Alison Teal is a surfer, filmmaker, world traveler and star of Discovery Channel’s hit show, Naked and Afraid. While most kids grew up taking the bus to school, Alison hiked 17,000 feet to her school in the Himalayas and her adventures only grew taller from there. Her award-winning film series Alison’s Adventures, offers glimpses into the cultures she has lived in all over the world. Alison sat down with Conscious Connections’ Founder to talk about her unconventional upbringing, her source of inspiration and the power of storytelling.
Anthony Chiaravallo: You had a very atypical childhood. What was it like to grow up in the wild?
Alison Teal: Basically I was that Tarzan child raised around the world. My parents were adventure photographers for National Geographic and almost every outdoor company you could think of. At two months old, they whisked me up the highest peak in Southern Peru and thought that would be a good initiation.
The adventurous life just took off after that. We spent my childhood exploring remote corners of the earth, living with tribal people and building a global family. The shaman from Eat Pray Love was my painting teacher.
I call it an interesting form of homeschooling because I didn’t really have a home but it was school on the road. The world was my classroom and the people I met along the way were my textbooks. I didn’t have to learn about India. I would walk out the door, hop on my elephant and take a ride around the block. I learned more about India on that day then I could have in an entire lesson plan.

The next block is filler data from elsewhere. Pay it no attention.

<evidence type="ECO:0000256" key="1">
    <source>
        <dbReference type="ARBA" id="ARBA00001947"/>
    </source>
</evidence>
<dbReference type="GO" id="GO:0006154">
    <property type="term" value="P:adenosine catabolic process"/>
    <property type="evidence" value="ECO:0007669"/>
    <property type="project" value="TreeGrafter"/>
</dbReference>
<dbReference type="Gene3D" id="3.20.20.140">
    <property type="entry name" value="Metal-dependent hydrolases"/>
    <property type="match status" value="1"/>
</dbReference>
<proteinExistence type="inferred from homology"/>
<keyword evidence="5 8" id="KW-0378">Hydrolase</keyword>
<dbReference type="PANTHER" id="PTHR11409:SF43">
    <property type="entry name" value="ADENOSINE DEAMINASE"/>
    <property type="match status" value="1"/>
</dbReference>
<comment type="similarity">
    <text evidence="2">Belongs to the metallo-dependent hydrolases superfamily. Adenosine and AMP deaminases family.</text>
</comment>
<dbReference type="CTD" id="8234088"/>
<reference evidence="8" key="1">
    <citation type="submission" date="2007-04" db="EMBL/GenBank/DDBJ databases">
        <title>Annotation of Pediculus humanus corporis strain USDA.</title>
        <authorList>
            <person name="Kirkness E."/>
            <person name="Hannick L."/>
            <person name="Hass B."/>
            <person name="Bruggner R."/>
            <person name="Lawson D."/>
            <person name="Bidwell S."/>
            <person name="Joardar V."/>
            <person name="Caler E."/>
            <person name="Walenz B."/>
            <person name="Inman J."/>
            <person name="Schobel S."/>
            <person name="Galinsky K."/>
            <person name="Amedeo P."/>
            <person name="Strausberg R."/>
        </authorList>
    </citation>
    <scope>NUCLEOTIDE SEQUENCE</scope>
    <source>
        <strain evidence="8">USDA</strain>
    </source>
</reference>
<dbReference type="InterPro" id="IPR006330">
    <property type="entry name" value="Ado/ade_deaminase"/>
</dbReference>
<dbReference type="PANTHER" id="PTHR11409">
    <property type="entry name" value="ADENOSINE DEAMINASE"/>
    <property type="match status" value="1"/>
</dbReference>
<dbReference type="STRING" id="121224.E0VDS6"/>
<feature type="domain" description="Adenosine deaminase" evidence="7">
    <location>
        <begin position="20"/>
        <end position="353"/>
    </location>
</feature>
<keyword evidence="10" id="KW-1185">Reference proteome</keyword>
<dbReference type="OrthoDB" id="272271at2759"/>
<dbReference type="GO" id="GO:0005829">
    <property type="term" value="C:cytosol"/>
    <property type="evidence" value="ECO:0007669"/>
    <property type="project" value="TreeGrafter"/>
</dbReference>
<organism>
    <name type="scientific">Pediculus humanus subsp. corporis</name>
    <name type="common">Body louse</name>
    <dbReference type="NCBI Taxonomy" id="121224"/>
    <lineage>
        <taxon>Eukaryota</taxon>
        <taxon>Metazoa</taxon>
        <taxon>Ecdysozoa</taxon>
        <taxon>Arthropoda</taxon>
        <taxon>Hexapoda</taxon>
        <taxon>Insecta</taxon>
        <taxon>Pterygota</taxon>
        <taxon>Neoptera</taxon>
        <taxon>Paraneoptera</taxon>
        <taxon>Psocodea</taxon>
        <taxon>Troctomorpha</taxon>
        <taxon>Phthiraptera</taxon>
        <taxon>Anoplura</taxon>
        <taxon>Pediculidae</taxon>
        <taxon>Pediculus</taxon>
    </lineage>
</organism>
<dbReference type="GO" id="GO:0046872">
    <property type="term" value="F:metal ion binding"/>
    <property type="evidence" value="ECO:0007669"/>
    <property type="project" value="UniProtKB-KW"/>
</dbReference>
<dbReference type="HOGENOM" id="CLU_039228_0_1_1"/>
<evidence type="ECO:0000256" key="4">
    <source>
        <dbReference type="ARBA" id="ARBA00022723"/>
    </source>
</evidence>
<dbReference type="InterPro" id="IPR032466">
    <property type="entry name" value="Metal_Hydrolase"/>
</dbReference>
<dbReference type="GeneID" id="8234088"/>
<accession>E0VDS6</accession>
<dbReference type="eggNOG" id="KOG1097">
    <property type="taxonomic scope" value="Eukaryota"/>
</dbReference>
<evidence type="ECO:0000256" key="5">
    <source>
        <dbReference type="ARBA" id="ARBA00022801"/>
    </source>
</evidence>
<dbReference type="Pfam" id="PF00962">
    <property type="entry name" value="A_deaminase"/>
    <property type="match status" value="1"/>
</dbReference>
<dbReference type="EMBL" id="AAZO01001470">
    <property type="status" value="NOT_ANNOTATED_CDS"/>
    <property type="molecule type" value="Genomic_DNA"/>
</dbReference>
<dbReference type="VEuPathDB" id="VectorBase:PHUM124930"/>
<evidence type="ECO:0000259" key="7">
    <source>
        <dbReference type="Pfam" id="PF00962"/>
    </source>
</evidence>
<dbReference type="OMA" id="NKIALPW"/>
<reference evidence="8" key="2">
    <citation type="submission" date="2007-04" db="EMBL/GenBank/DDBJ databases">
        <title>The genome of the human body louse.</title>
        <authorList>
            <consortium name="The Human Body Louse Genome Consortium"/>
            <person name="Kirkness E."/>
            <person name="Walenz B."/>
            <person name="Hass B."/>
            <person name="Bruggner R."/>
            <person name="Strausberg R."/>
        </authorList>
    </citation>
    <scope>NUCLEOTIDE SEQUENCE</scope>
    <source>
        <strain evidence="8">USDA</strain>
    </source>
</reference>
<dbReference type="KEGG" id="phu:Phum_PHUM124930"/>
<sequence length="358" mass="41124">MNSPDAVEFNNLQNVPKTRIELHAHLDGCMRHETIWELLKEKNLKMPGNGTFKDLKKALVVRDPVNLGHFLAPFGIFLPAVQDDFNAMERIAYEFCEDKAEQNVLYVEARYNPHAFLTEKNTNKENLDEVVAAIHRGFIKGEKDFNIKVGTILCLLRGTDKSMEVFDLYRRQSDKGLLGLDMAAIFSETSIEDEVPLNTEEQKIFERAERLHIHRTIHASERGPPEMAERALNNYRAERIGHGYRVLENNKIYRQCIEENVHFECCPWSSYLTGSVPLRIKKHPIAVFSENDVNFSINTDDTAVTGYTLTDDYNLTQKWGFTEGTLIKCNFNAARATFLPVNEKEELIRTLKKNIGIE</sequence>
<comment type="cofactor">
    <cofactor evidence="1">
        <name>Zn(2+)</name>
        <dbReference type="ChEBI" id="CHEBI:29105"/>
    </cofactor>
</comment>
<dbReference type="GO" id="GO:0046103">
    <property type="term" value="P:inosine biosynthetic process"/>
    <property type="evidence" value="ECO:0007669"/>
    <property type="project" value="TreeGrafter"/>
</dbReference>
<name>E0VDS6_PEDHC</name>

I think since I’m a traveler, my favorite place is home. My biggest dream in the world was to go to a normal school, ironically. I wanted a white picket fence and a normal house and a school bus. I didn’t really know what it meant. I just saw it on films during airplane flights.
I went to school for the first time in the Himalayas at the base of Mt. Everest and we had to hike a 17,000 foot pass to get there. It wasn’t what I’d thought of with school but that was my first taste. Then there’s our Swiss Family Robinson style Hawaii house, but that’s a whole other part of childhood.
Anthony Chiaravallo: That house is pretty amazing, and I love the fact that it was built with your family’s bare hands to be 100% sustainable. Tell me now what was the inspiration behind your film series, Alison’s Adventures?
Alison Teal: I wanted to share the mystery and intrigue and wisdom that all these cultures had that I grew up in but nobody else could see. I figured the best way to do that was through film. I finally entered UC Berkeley and then USC film school.
Alison’s Adventures is a passport to the world to learn and be entertained by the stories you hear and to take action yourself to make a difference. I create entertainment that leads to action. That’s really what I’m pushing for.
I’m not going to hammer into you that all the reefs are dying in Fiji and if we don’t do something we’re not going to have any fish or reefs. Instead of taking that pessimistic view, what I’ve done is go out and plant coral. I’m hoping that when people see this in my films they go, “holy cow! That’s cool, how can we become a part of it?” Nobody wants to be depressed about how the world’s going to end. Let’s be happy about what we can do to make the world a better place and move forward.
As far as cause, I say every breath is a cause. Every step is a cause. To me, walking in a room and smiling is a cause. Because I can change more lives by offering love and inspiration than by trying to save everyone in the world. It’s not glamorous but it fuels the soul.